How to Pitch a Tent: The Complete Guide, Tips & Tricks
I have always loved to go camping ever since I was young. My first camping trip was with my daddy. I was only 12 but I still remember it like it was yesterday. It was during the deer hunting season and indeed one of the best times of the year to feat on some game meat.
During this time, my dad taught me a number of survival tricks that I could easily stick by in the wild. And while I was only 12, three lessons really stood out. They included how to clean my gun, load it, and take a shot. But more importantly, I was taught how to pitch a tent.
I found these lessons to be really important. Today, I am 32 and I have never looked back. When hunting, I take pretty clean shots from my gun – you should really see me in action. And when rigging my tent, I am the one guy who always comes on the very top of our team.
In this spirit, I have chosen to give you a simple guide on how to pitch a tent and maybe mention a few mistakes that many people often do when they pitch their tents. Take a look.
How to Pitch a Tent
Pitching a tent is no brainer really. If you can follow these steps that I am about to give you until the very last one, I don’t see why you should have a cozy place to relax your muscle after a long hike in the wild.
In order to pitch your tent, you will need a number of tools. These tools will help you to have a smooth experience and make your tent pitching a very easy process. Generally, most tents will come with the tools you need in their package.
However, if your tent doesn’t come with its set up tools, I suggest you buy the following tools and put them ready when learning how to pitch a tent.
- Stakes: These will be used to set your tent in a stable and very upright position. They are very affordable and come in different sizes.
- Rods: Most tents will come with their rods. However, if you choose to buy, make sure you look for the right size of tent rods too.
- Ground Cover: This is usually a tarp that can be spread over the ground before your tent is pitched on top of it. Shop around a bit.
- Snow Pegs: these are specially designed pegs for use on the snow. They are designed to hold the tent edges on the snow in place.
- Hammer: A hammer is usually used to hit on the pegs and drive them into ideal depths under the ground so that the tent is stable.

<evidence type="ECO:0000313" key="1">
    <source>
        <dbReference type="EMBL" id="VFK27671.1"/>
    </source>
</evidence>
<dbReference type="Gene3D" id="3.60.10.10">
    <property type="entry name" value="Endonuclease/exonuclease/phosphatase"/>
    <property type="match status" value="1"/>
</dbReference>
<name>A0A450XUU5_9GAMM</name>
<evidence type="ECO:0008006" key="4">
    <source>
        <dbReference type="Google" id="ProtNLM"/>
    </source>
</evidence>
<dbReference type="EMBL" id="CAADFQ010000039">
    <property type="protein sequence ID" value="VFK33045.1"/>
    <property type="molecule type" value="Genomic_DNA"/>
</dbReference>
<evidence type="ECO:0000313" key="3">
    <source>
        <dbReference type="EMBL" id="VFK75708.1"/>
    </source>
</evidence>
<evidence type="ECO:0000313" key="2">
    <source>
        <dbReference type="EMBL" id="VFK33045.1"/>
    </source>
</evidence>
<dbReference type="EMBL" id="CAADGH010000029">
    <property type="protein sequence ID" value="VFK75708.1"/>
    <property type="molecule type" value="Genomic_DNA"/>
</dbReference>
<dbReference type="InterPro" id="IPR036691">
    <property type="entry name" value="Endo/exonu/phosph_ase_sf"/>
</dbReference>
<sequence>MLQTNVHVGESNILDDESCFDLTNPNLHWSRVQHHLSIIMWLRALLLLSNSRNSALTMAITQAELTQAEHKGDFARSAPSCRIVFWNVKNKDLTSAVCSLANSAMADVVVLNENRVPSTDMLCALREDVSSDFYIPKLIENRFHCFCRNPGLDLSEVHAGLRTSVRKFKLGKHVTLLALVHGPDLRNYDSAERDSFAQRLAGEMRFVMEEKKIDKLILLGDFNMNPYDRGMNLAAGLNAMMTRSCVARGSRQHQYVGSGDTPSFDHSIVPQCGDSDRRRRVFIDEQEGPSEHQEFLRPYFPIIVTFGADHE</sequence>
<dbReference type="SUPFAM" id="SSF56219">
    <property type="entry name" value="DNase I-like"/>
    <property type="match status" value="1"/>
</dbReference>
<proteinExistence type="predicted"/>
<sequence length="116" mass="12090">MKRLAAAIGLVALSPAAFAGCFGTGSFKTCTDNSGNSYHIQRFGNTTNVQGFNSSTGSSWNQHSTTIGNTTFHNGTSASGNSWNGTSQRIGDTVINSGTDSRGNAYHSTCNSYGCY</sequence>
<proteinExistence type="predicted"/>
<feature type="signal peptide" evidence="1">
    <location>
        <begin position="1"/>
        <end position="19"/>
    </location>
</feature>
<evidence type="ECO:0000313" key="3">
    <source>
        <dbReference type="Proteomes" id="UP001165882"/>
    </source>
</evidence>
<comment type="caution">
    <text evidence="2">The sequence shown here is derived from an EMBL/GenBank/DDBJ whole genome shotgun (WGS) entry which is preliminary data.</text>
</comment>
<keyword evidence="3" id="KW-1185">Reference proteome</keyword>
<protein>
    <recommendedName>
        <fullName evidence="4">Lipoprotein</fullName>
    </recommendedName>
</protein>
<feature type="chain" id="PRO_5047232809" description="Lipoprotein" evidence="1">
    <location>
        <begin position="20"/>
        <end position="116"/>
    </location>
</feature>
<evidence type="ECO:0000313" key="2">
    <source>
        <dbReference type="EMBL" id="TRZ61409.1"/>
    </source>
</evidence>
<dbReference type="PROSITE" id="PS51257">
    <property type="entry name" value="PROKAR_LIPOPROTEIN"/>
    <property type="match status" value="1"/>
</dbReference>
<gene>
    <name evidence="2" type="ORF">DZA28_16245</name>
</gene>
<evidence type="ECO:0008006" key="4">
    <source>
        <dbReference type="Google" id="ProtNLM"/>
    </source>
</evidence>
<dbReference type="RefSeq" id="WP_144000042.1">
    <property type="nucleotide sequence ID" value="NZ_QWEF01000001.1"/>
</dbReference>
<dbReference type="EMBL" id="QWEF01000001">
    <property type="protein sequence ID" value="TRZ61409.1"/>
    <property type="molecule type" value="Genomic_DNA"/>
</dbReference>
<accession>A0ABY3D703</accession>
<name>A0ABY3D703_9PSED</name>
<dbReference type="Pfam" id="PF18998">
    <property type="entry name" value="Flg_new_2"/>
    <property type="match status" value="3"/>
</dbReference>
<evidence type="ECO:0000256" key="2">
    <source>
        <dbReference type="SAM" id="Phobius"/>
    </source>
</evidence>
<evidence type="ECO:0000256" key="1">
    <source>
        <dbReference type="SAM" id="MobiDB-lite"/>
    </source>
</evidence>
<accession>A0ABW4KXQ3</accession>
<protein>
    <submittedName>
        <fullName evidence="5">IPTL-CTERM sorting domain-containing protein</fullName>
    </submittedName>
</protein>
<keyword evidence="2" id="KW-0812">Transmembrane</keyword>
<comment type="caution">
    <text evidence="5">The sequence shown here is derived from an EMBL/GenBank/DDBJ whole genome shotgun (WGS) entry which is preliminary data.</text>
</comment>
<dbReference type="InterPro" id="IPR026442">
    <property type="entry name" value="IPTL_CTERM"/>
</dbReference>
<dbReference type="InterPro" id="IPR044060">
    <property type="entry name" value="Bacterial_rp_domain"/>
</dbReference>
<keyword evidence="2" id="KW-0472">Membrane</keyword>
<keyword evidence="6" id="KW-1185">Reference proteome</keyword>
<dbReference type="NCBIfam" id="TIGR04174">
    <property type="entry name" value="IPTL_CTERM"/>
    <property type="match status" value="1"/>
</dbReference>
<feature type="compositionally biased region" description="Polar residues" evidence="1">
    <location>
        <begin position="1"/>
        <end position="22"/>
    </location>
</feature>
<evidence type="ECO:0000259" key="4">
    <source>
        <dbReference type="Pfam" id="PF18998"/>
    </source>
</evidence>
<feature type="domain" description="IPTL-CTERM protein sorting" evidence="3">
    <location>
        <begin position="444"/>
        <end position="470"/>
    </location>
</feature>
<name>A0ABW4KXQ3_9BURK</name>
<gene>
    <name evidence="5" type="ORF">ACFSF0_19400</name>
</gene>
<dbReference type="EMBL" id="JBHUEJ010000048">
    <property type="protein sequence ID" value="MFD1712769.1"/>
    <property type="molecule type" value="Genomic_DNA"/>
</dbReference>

- Mallet: This serves the same purpose as a hammer. It is however used on pegs that are delicate and which might crack under a hammer’s sledge
With these tools ready, the very first thing that you will do when you want to pitch your tent is to locate the best area to set up the tent. A flat ground is often recommended as it will be quite comfortable to lie or sleep on.
Nonetheless, that shouldn’t bar yours from setting your tent on a slope so long as you can find a section of the hill that’s slightly even.
Once you have identified the ground, the next thing that you will have to do is to clean the area. Make sure that you get rid of any objects that might feel uncomfortable to sleep on and also those objects that might damage the tent.
Objects that can easily tear your tent including debris, twigs, metallic objects, dried leaves, and sharp stones are some of the things that you might want to get rid of pretty fast.
Now with the ground free of any uncomfortable twigs, you should lay or spread out the tent’s ground cover. This is often brushed out by some guys. However, if you need a much more comfortable touch, this will be a must do.
Ground covers also provide you with the best waterproof sleeping ground so that you can always have a dry and cozy feeling till morning.
Follow this process by taking the stakes of your tent or your tent poles and fastening them on the tent using the provided clips. Make sure that the tent poles are properly inserted into the corresponding flaps so that they provide the tent with the best shape and space when it is eventually set up.
The poles of the tent are usually designed to crisscross each other with an X. This will form the main frame of the tent when it is finally pulled up and dug into place.
With this done, it will be time to raise your tent off the ground. You should call someone to help you as this process requires some form of coordination.